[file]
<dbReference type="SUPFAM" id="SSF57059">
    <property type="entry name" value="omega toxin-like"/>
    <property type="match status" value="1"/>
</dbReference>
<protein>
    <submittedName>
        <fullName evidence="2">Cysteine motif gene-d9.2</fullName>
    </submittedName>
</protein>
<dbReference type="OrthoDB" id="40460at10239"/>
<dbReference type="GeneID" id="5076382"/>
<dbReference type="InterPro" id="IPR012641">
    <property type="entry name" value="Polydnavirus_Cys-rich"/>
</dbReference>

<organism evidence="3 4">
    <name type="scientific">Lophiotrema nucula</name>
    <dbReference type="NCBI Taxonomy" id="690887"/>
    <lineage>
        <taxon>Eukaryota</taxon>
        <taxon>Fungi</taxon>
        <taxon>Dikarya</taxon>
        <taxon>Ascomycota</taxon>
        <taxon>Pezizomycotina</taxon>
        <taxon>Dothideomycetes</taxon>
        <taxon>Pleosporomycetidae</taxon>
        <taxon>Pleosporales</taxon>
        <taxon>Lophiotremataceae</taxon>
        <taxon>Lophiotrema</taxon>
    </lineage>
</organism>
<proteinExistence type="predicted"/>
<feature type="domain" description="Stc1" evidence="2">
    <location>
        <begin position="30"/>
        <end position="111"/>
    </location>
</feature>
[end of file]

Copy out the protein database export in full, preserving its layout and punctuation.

<dbReference type="SUPFAM" id="SSF57059">
    <property type="entry name" value="omega toxin-like"/>
    <property type="match status" value="1"/>
</dbReference>
<protein>
    <submittedName>
        <fullName evidence="2">Cysteine motif gene-d9.2</fullName>
    </submittedName>
</protein>
<dbReference type="OrthoDB" id="40460at10239"/>
<dbReference type="GeneID" id="5076382"/>
<dbReference type="InterPro" id="IPR012641">
    <property type="entry name" value="Polydnavirus_Cys-rich"/>
</dbReference>

<organism evidence="3 4">
    <name type="scientific">Lophiotrema nucula</name>
    <dbReference type="NCBI Taxonomy" id="690887"/>
    <lineage>
        <taxon>Eukaryota</taxon>
        <taxon>Fungi</taxon>
        <taxon>Dikarya</taxon>
        <taxon>Ascomycota</taxon>
        <taxon>Pezizomycotina</taxon>
        <taxon>Dothideomycetes</taxon>
        <taxon>Pleosporomycetidae</taxon>
        <taxon>Pleosporales</taxon>
        <taxon>Lophiotremataceae</taxon>
        <taxon>Lophiotrema</taxon>
    </lineage>
</organism>
<proteinExistence type="predicted"/>
<feature type="domain" description="Stc1" evidence="2">
    <location>
        <begin position="30"/>
        <end position="111"/>
    </location>
</feature>